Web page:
Group representing island investors seeks $7 million for role in restructurings
By The Star Staff
The local group Bonistas del Patio Inc., or Backyard Bondholders, filed a motion Tuesday requesting $7 million in fees and expenses from the commonwealth for their contribution in achieving the restructuring of the Puerto Rico Sales Tax Corp. (COFINA) and the commonwealth debt.
In 2018, Bonistas’ payment was opposed by the Unsecured Creditors Committee, which noted that Bonistas had to submit documentation backing their claims.
Bonistas del Patio Inc., a Puerto Rico not-for-profit corporation established in 2016 to protect the interests of on-island investors in bonds issued by the commonwealth and its instrumentalities, said that throughout Puerto Rico’s fiscal crisis, it served as a unified voice for the interests of this otherwise unrepresented but crucial constituency, who would, absent the efforts of Bonistas del Patio, risk being sidelined by larger, more organized institutional investors in Puerto Rico’s bonds.
“As an advocate in the mediation process for Puerto Rican holders generally, Bonistas del Patio played a critical role in the achievement of the compromises and settlements necessary to resolve the Title III cases of the Commonwealth and the Puerto Rico Sales Tax Financing Corporation (COFINA), including in connection with the negotiation, development, confirmation, and consummation of the COFINA Plan,” the groups said.
Bonistas del Patio was an active participant in all stages of negotiations of the COFINA Plan and the settlements and made direct, concrete contributions to the plan, including in connection with structuring the COFINA Plan’s taxable bond election, and helping to obtain necessary support for the COFINA Plan from local bondholders.
Bonistas del Patio also participated in the mediation of the Commonwealth plan of adjustment and contributed to the development of possible contingent payment mechanisms that ultimately formed the basis for the contingent value instruments provided for under the commonwealth’s plan of adjustment, the group said.
“Bonistas del Patio’s unique contribution to the successful restructuring of COFINA was memorialized in the Plan Support Agreement for the COFINA Plan and recognized by the Puerto Rico Fiscal Agency and Financial Advisory Authority [AAFAF by its Spanish initials], by the Financial Oversight and Management Board for Puerto Rico and by other creditor parties in the COFINA Plan negotiations,” the group said.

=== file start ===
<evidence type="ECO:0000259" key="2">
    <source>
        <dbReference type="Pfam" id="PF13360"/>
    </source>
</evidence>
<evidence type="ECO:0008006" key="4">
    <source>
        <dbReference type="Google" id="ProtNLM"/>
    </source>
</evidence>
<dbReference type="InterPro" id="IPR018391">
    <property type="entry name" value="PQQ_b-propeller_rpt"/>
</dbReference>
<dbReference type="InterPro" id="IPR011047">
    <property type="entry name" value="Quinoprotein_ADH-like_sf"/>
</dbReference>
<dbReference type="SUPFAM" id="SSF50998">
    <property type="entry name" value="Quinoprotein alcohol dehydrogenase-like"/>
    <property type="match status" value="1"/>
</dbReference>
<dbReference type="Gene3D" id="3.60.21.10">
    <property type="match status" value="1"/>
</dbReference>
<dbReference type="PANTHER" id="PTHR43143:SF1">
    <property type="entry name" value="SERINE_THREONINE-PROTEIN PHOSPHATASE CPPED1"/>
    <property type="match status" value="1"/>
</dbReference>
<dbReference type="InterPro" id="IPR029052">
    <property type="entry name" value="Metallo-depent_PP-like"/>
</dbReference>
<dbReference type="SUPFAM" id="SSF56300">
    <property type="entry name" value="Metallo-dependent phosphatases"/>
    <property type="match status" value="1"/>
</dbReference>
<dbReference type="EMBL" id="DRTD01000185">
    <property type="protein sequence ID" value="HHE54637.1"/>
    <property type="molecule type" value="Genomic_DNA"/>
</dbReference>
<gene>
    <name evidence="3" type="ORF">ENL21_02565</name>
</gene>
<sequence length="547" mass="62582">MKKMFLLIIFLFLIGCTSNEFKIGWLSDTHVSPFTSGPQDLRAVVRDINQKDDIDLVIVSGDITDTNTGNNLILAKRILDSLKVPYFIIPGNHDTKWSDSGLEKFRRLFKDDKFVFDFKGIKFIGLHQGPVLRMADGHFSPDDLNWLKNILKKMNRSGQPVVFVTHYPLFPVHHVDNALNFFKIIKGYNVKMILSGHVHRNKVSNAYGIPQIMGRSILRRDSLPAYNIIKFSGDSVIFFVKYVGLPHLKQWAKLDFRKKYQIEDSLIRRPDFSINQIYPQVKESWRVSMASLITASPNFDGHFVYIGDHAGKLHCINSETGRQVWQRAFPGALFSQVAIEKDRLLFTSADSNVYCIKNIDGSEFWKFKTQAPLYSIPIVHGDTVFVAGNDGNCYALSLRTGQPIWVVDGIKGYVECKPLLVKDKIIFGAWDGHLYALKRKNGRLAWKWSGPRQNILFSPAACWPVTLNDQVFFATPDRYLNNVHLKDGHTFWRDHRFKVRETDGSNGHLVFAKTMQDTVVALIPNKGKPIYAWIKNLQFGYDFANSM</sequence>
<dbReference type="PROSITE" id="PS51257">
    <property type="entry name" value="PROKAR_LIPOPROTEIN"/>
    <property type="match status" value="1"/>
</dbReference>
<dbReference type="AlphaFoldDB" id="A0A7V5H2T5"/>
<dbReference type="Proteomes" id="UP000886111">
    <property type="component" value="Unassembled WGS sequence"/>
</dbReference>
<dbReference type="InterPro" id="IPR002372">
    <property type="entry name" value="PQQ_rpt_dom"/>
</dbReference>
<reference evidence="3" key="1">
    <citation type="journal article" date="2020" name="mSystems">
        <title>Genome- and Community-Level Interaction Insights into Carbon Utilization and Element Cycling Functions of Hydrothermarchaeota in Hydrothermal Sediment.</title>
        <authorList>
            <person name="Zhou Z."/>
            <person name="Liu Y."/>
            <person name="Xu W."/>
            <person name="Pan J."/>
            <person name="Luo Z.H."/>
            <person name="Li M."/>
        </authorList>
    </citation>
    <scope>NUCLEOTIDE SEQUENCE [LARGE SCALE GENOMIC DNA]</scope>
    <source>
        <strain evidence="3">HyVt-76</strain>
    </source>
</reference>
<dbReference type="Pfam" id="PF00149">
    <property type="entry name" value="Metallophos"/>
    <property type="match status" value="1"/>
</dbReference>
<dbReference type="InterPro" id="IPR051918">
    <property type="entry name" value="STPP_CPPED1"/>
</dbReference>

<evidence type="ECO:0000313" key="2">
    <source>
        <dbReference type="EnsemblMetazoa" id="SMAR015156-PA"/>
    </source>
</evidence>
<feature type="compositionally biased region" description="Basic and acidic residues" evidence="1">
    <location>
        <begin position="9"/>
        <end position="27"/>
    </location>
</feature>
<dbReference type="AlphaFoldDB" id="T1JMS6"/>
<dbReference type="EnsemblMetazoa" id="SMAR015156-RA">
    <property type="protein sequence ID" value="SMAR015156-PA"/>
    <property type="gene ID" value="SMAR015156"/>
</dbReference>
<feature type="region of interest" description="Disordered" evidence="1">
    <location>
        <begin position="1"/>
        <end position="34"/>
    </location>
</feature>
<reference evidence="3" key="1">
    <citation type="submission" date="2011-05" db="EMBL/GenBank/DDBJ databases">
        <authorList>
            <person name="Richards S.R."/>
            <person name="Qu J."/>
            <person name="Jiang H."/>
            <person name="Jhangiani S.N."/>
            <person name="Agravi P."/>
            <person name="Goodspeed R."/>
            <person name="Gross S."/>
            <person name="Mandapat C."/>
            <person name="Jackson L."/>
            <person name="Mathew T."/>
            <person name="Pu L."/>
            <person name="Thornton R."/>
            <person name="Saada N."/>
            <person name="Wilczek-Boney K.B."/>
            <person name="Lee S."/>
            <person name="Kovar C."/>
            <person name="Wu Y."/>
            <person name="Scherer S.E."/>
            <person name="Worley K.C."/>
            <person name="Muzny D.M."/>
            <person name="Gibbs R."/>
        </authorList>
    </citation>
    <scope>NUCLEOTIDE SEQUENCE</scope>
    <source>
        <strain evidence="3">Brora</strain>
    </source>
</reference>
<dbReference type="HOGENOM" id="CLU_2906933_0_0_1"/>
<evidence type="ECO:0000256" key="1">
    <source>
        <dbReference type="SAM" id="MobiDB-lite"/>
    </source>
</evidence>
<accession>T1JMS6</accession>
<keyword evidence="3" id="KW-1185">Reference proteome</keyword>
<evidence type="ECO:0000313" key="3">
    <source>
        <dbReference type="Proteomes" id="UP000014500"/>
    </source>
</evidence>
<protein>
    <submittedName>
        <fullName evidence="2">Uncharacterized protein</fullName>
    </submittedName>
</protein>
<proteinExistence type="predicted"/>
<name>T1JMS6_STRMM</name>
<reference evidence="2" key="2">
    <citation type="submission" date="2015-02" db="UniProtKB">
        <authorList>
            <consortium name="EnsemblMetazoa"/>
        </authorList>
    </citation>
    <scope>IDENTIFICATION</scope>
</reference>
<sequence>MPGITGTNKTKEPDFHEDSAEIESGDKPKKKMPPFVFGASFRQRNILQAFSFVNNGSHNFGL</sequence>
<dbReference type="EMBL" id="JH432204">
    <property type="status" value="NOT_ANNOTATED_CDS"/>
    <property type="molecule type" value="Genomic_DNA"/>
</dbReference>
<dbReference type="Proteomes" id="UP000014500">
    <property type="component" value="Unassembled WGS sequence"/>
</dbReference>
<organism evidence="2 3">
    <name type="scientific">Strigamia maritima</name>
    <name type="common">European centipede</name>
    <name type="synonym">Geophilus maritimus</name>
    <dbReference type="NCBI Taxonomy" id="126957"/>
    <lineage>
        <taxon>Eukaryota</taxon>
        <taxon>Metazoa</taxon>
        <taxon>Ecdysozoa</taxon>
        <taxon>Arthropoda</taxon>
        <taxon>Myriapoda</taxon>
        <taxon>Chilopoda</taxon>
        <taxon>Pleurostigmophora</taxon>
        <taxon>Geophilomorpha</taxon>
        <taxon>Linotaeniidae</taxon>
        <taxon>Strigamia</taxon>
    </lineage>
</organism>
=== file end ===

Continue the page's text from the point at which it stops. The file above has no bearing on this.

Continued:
“None of the contributions of Bonistas del Patio would have been possible had it not been represented in the mediation and plan process by experienced and well respected attorneys and financial advisors,” Bonistas said. “It was understood by AAFAF and the other COFINA PSA parties that the expenses of parties to the mediation process in connection with the COFINA Plan, such as the Bonistas’ Expenses would be paid by the Commonwealth or its instrumentalities.”
Rather, having been invited to participate in the mediation process to act as a voice for local bondholders and having committed to be a party to the COFINA PSA and to promote the COFINA Plan among local bondholders, the bonistas’ expenses were payable under a different COFINA Plan provision, Section 15.2. That section provides that the commonwealth will pay “all expenses … incurred by the Commonwealth or COFINA … in connection with the development, negotiation, confirmation and consummation of the COFINA Plan and the compromise and settlement of the Commonwealth-COFINA Dispute” as well as payment of Allowed Administrative Claims.